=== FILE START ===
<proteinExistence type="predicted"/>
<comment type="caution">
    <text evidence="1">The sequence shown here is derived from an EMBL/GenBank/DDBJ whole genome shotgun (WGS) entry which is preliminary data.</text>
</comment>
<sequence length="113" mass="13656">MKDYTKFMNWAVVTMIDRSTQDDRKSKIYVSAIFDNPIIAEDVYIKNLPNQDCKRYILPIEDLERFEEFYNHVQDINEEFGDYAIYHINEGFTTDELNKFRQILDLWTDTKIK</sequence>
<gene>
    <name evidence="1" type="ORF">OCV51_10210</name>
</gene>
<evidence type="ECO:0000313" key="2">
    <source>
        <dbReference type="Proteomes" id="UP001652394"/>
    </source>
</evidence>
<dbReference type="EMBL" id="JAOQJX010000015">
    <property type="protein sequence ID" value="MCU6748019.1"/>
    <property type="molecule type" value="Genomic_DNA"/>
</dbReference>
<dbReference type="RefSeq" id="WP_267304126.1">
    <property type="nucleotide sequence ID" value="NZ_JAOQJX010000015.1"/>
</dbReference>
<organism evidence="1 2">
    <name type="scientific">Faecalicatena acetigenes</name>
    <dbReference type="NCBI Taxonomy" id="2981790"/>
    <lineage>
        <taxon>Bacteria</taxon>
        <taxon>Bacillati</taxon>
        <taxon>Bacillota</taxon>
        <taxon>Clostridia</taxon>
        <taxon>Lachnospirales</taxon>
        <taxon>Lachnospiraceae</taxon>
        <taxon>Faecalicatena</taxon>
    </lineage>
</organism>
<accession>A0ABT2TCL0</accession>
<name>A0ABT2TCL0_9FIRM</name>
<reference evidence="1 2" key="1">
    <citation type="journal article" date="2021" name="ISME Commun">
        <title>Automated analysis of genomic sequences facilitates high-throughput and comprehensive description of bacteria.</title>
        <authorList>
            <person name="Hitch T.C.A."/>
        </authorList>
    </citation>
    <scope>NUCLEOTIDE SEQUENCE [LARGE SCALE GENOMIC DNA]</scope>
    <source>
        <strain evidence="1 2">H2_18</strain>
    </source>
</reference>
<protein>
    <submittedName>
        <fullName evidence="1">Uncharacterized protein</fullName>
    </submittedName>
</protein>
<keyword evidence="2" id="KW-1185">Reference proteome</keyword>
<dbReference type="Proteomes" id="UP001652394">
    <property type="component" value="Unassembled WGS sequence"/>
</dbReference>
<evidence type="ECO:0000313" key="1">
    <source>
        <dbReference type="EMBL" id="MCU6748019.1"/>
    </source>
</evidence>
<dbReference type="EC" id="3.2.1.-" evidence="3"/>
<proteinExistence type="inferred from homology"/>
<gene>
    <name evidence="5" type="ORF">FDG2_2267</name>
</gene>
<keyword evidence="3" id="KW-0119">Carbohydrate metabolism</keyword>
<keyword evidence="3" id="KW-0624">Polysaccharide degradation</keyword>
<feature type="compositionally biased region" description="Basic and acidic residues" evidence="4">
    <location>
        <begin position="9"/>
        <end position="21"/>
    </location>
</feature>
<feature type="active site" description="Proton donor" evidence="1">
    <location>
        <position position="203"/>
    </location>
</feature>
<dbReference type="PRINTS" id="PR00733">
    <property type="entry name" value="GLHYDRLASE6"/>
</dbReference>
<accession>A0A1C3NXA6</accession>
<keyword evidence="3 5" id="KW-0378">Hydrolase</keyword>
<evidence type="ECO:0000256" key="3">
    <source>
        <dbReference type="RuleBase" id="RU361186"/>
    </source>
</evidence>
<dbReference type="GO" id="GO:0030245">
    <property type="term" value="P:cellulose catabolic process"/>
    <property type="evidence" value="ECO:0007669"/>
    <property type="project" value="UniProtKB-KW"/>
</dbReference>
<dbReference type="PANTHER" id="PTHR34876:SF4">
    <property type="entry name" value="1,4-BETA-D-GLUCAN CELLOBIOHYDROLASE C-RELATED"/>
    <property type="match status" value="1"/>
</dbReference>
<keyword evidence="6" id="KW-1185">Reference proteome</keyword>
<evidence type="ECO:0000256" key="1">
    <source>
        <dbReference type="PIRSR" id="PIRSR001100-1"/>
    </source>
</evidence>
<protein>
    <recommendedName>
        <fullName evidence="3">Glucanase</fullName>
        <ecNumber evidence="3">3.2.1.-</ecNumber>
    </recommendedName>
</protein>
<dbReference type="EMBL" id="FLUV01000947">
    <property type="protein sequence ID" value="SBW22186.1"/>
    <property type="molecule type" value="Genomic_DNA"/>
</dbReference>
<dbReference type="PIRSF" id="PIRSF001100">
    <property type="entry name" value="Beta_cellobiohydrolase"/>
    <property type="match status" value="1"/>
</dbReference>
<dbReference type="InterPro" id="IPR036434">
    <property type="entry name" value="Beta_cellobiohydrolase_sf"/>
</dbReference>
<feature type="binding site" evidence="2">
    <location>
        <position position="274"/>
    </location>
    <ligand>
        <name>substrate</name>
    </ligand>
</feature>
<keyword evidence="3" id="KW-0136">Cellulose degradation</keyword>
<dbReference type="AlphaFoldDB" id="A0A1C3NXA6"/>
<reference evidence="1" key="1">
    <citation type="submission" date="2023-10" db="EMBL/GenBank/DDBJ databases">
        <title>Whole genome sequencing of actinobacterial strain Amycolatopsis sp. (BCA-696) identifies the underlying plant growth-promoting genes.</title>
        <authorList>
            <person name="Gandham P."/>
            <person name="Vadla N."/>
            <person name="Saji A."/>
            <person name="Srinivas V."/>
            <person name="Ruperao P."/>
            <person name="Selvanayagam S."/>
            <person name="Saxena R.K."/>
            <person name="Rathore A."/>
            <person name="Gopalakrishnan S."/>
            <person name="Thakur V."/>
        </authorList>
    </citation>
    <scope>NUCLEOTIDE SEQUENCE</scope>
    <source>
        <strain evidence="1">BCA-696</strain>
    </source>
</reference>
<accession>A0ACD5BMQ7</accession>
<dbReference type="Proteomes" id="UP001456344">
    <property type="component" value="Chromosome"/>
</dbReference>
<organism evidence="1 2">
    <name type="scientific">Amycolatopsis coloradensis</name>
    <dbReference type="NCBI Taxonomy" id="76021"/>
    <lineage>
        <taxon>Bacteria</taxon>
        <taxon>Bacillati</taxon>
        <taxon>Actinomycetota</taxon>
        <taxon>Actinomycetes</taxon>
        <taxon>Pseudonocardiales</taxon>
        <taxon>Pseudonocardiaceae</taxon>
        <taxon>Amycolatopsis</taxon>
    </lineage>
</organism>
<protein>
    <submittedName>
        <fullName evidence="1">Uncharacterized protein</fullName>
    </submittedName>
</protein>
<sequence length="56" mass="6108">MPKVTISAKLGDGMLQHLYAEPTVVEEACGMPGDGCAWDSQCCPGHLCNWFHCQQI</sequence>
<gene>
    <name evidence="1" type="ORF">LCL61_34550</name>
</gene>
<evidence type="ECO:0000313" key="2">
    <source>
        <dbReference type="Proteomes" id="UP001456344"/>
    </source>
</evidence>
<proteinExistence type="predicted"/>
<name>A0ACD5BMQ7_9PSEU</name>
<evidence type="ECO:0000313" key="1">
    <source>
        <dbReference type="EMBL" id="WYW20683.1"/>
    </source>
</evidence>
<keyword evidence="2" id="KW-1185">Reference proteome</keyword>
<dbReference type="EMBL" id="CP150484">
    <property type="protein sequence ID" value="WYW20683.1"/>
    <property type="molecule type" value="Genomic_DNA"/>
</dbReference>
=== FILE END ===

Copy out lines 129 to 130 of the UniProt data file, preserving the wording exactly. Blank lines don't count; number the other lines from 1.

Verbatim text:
</feature>
<keyword evidence="3" id="KW-0136">Cellulose degradation</keyword>